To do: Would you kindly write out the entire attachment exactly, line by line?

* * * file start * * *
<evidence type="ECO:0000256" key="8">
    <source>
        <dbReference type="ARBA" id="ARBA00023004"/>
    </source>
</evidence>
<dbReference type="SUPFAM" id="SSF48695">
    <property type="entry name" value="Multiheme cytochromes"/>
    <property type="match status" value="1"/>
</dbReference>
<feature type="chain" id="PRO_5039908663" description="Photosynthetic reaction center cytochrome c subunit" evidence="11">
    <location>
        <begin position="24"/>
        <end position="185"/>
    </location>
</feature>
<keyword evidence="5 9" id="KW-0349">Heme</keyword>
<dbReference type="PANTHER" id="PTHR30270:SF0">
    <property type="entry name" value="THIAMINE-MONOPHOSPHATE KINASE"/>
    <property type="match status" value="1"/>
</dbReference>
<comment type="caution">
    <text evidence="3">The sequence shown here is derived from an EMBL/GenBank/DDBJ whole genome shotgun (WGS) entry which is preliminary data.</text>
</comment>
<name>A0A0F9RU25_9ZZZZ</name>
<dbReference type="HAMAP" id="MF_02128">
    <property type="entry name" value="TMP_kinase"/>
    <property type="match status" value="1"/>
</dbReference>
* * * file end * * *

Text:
<evidence type="ECO:0000256" key="8">
    <source>
        <dbReference type="ARBA" id="ARBA00023004"/>
    </source>
</evidence>
<dbReference type="SUPFAM" id="SSF48695">
    <property type="entry name" value="Multiheme cytochromes"/>
    <property type="match status" value="1"/>
</dbReference>
<feature type="chain" id="PRO_5039908663" description="Photosynthetic reaction center cytochrome c subunit" evidence="11">
    <location>
        <begin position="24"/>
        <end position="185"/>
    </location>
</feature>
<keyword evidence="5 9" id="KW-0349">Heme</keyword>
<dbReference type="PANTHER" id="PTHR30270:SF0">
    <property type="entry name" value="THIAMINE-MONOPHOSPHATE KINASE"/>
    <property type="match status" value="1"/>
</dbReference>
<comment type="caution">
    <text evidence="3">The sequence shown here is derived from an EMBL/GenBank/DDBJ whole genome shotgun (WGS) entry which is preliminary data.</text>
</comment>
<name>A0A0F9RU25_9ZZZZ</name>
<dbReference type="HAMAP" id="MF_02128">
    <property type="entry name" value="TMP_kinase"/>
    <property type="match status" value="1"/>
</dbReference>